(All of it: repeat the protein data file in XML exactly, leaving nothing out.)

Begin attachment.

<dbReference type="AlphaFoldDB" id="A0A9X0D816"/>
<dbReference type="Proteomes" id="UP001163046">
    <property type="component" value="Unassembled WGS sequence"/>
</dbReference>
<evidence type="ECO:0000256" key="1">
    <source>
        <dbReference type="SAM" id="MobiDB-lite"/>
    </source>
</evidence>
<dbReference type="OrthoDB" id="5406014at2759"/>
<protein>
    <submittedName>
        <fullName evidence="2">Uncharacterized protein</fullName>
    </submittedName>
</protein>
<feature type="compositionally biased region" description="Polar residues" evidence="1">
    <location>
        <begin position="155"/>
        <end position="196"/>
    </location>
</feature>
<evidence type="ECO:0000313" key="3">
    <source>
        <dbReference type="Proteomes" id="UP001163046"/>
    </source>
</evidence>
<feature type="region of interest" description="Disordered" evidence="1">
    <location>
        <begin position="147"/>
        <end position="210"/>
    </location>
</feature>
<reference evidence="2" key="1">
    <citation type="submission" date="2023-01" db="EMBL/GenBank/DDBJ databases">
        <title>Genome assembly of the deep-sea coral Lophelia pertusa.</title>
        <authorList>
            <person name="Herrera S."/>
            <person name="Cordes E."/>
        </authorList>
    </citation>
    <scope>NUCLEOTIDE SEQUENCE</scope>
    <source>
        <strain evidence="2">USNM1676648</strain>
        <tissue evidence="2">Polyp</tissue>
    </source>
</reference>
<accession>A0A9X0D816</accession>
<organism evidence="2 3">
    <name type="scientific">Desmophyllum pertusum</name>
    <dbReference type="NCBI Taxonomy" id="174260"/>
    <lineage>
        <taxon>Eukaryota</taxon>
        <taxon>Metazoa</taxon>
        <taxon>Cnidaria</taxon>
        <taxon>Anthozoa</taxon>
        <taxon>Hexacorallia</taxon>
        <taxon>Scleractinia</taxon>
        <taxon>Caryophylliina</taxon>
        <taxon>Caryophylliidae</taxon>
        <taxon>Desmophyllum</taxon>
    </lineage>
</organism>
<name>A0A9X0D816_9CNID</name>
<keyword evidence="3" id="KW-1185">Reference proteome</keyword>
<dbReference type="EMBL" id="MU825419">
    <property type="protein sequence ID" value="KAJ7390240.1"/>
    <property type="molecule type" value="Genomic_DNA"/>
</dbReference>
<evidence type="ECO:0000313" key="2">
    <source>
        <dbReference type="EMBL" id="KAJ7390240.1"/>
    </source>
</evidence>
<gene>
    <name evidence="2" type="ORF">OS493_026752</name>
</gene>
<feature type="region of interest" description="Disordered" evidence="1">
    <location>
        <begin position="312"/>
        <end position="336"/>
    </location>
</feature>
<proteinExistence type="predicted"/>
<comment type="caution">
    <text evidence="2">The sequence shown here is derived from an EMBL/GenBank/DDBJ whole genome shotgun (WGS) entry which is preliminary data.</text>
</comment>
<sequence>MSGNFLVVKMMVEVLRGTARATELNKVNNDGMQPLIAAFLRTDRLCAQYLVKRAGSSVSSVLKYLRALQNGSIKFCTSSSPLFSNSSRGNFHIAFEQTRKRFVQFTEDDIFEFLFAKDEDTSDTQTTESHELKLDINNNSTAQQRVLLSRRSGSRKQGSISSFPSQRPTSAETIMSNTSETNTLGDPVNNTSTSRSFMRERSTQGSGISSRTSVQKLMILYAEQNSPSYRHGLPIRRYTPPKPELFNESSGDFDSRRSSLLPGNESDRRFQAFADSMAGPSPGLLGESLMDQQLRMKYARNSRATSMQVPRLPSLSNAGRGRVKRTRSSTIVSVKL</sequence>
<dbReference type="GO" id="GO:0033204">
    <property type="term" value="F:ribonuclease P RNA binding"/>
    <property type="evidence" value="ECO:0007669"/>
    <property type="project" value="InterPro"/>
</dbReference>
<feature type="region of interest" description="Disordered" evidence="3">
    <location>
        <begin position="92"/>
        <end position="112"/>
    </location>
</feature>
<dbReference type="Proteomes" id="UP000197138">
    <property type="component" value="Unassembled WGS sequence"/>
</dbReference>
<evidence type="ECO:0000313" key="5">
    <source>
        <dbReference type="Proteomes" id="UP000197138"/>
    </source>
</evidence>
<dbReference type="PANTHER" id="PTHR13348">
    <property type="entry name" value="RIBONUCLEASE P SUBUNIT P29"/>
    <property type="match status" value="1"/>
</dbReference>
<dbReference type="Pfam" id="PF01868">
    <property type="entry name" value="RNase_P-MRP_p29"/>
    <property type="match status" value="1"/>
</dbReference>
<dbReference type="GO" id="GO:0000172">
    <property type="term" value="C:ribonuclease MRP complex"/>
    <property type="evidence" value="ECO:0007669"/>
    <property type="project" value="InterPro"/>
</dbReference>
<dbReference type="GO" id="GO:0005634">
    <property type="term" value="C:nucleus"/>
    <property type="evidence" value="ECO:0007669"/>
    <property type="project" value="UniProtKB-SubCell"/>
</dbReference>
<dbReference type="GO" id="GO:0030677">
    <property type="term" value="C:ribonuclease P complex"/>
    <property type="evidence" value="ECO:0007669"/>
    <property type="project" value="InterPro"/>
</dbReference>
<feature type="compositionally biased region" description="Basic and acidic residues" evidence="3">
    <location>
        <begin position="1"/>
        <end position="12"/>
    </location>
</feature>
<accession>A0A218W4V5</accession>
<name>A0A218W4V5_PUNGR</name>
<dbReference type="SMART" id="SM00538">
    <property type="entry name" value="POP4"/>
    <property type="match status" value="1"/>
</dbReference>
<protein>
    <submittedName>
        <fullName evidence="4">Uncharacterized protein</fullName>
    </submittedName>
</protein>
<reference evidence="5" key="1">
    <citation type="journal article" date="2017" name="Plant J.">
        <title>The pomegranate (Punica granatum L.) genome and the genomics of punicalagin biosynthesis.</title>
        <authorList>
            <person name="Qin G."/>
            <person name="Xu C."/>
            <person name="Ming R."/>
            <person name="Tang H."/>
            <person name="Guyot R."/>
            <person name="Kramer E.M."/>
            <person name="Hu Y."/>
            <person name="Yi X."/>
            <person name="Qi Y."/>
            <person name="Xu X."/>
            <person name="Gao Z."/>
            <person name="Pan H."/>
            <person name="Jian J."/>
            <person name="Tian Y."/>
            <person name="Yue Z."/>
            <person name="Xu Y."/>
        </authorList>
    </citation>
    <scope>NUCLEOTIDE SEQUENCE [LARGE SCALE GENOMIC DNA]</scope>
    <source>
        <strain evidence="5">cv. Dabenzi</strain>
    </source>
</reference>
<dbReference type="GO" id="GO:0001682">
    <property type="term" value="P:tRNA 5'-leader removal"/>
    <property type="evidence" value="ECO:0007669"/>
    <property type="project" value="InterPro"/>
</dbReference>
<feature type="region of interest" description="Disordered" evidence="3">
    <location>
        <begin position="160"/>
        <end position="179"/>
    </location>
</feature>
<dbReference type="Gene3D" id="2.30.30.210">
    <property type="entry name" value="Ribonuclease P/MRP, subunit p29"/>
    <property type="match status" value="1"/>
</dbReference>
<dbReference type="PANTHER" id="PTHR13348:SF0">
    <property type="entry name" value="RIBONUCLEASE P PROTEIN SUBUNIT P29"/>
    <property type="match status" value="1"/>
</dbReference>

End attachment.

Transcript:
<dbReference type="AlphaFoldDB" id="A0A9X0D816"/>
<dbReference type="Proteomes" id="UP001163046">
    <property type="component" value="Unassembled WGS sequence"/>
</dbReference>
<evidence type="ECO:0000256" key="1">
    <source>
        <dbReference type="SAM" id="MobiDB-lite"/>
    </source>
</evidence>
<dbReference type="OrthoDB" id="5406014at2759"/>
<protein>
    <submittedName>
        <fullName evidence="2">Uncharacterized protein</fullName>
    </submittedName>
</protein>
<feature type="compositionally biased region" description="Polar residues" evidence="1">
    <location>
        <begin position="155"/>
        <end position="196"/>
    </location>
</feature>
<evidence type="ECO:0000313" key="3">
    <source>
        <dbReference type="Proteomes" id="UP001163046"/>
    </source>
</evidence>
<feature type="region of interest" description="Disordered" evidence="1">
    <location>
        <begin position="147"/>
        <end position="210"/>
    </location>
</feature>
<reference evidence="2" key="1">
    <citation type="submission" date="2023-01" db="EMBL/GenBank/DDBJ databases">
        <title>Genome assembly of the deep-sea coral Lophelia pertusa.</title>
        <authorList>
            <person name="Herrera S."/>
            <person name="Cordes E."/>
        </authorList>
    </citation>
    <scope>NUCLEOTIDE SEQUENCE</scope>
    <source>
        <strain evidence="2">USNM1676648</strain>
        <tissue evidence="2">Polyp</tissue>
    </source>
</reference>
<accession>A0A9X0D816</accession>
<organism evidence="2 3">
    <name type="scientific">Desmophyllum pertusum</name>
    <dbReference type="NCBI Taxonomy" id="174260"/>
    <lineage>
        <taxon>Eukaryota</taxon>
        <taxon>Metazoa</taxon>
        <taxon>Cnidaria</taxon>
        <taxon>Anthozoa</taxon>
        <taxon>Hexacorallia</taxon>
        <taxon>Scleractinia</taxon>
        <taxon>Caryophylliina</taxon>
        <taxon>Caryophylliidae</taxon>
        <taxon>Desmophyllum</taxon>
    </lineage>
</organism>
<name>A0A9X0D816_9CNID</name>
<keyword evidence="3" id="KW-1185">Reference proteome</keyword>
<dbReference type="EMBL" id="MU825419">
    <property type="protein sequence ID" value="KAJ7390240.1"/>
    <property type="molecule type" value="Genomic_DNA"/>
</dbReference>
<evidence type="ECO:0000313" key="2">
    <source>
        <dbReference type="EMBL" id="KAJ7390240.1"/>
    </source>
</evidence>
<gene>
    <name evidence="2" type="ORF">OS493_026752</name>
</gene>
<feature type="region of interest" description="Disordered" evidence="1">
    <location>
        <begin position="312"/>
        <end position="336"/>
    </location>
</feature>
<proteinExistence type="predicted"/>
<comment type="caution">
    <text evidence="2">The sequence shown here is derived from an EMBL/GenBank/DDBJ whole genome shotgun (WGS) entry which is preliminary data.</text>
</comment>
<sequence>MSGNFLVVKMMVEVLRGTARATELNKVNNDGMQPLIAAFLRTDRLCAQYLVKRAGSSVSSVLKYLRALQNGSIKFCTSSSPLFSNSSRGNFHIAFEQTRKRFVQFTEDDIFEFLFAKDEDTSDTQTTESHELKLDINNNSTAQQRVLLSRRSGSRKQGSISSFPSQRPTSAETIMSNTSETNTLGDPVNNTSTSRSFMRERSTQGSGISSRTSVQKLMILYAEQNSPSYRHGLPIRRYTPPKPELFNESSGDFDSRRSSLLPGNESDRRFQAFADSMAGPSPGLLGESLMDQQLRMKYARNSRATSMQVPRLPSLSNAGRGRVKRTRSSTIVSVKL</sequence>
<dbReference type="GO" id="GO:0033204">
    <property type="term" value="F:ribonuclease P RNA binding"/>
    <property type="evidence" value="ECO:0007669"/>
    <property type="project" value="InterPro"/>
</dbReference>
<feature type="region of interest" description="Disordered" evidence="3">
    <location>
        <begin position="92"/>
        <end position="112"/>
    </location>
</feature>
<dbReference type="Proteomes" id="UP000197138">
    <property type="component" value="Unassembled WGS sequence"/>
</dbReference>
<evidence type="ECO:0000313" key="5">
    <source>
        <dbReference type="Proteomes" id="UP000197138"/>
    </source>
</evidence>
<dbReference type="PANTHER" id="PTHR13348">
    <property type="entry name" value="RIBONUCLEASE P SUBUNIT P29"/>
    <property type="match status" value="1"/>
</dbReference>
<dbReference type="Pfam" id="PF01868">
    <property type="entry name" value="RNase_P-MRP_p29"/>
    <property type="match status" value="1"/>
</dbReference>
<dbReference type="GO" id="GO:0000172">
    <property type="term" value="C:ribonuclease MRP complex"/>
    <property type="evidence" value="ECO:0007669"/>
    <property type="project" value="InterPro"/>
</dbReference>
<dbReference type="GO" id="GO:0005634">
    <property type="term" value="C:nucleus"/>
    <property type="evidence" value="ECO:0007669"/>
    <property type="project" value="UniProtKB-SubCell"/>
</dbReference>
<dbReference type="GO" id="GO:0030677">
    <property type="term" value="C:ribonuclease P complex"/>
    <property type="evidence" value="ECO:0007669"/>
    <property type="project" value="InterPro"/>
</dbReference>
<feature type="compositionally biased region" description="Basic and acidic residues" evidence="3">
    <location>
        <begin position="1"/>
        <end position="12"/>
    </location>
</feature>
<accession>A0A218W4V5</accession>
<name>A0A218W4V5_PUNGR</name>
<dbReference type="SMART" id="SM00538">
    <property type="entry name" value="POP4"/>
    <property type="match status" value="1"/>
</dbReference>
<protein>
    <submittedName>
        <fullName evidence="4">Uncharacterized protein</fullName>
    </submittedName>
</protein>
<reference evidence="5" key="1">
    <citation type="journal article" date="2017" name="Plant J.">
        <title>The pomegranate (Punica granatum L.) genome and the genomics of punicalagin biosynthesis.</title>
        <authorList>
            <person name="Qin G."/>
            <person name="Xu C."/>
            <person name="Ming R."/>
            <person name="Tang H."/>
            <person name="Guyot R."/>
            <person name="Kramer E.M."/>
            <person name="Hu Y."/>
            <person name="Yi X."/>
            <person name="Qi Y."/>
            <person name="Xu X."/>
            <person name="Gao Z."/>
            <person name="Pan H."/>
            <person name="Jian J."/>
            <person name="Tian Y."/>
            <person name="Yue Z."/>
            <person name="Xu Y."/>
        </authorList>
    </citation>
    <scope>NUCLEOTIDE SEQUENCE [LARGE SCALE GENOMIC DNA]</scope>
    <source>
        <strain evidence="5">cv. Dabenzi</strain>
    </source>
</reference>
<dbReference type="GO" id="GO:0001682">
    <property type="term" value="P:tRNA 5'-leader removal"/>
    <property type="evidence" value="ECO:0007669"/>
    <property type="project" value="InterPro"/>
</dbReference>
<feature type="region of interest" description="Disordered" evidence="3">
    <location>
        <begin position="160"/>
        <end position="179"/>
    </location>
</feature>
<dbReference type="Gene3D" id="2.30.30.210">
    <property type="entry name" value="Ribonuclease P/MRP, subunit p29"/>
    <property type="match status" value="1"/>
</dbReference>
<dbReference type="PANTHER" id="PTHR13348:SF0">
    <property type="entry name" value="RIBONUCLEASE P PROTEIN SUBUNIT P29"/>
    <property type="match status" value="1"/>
</dbReference>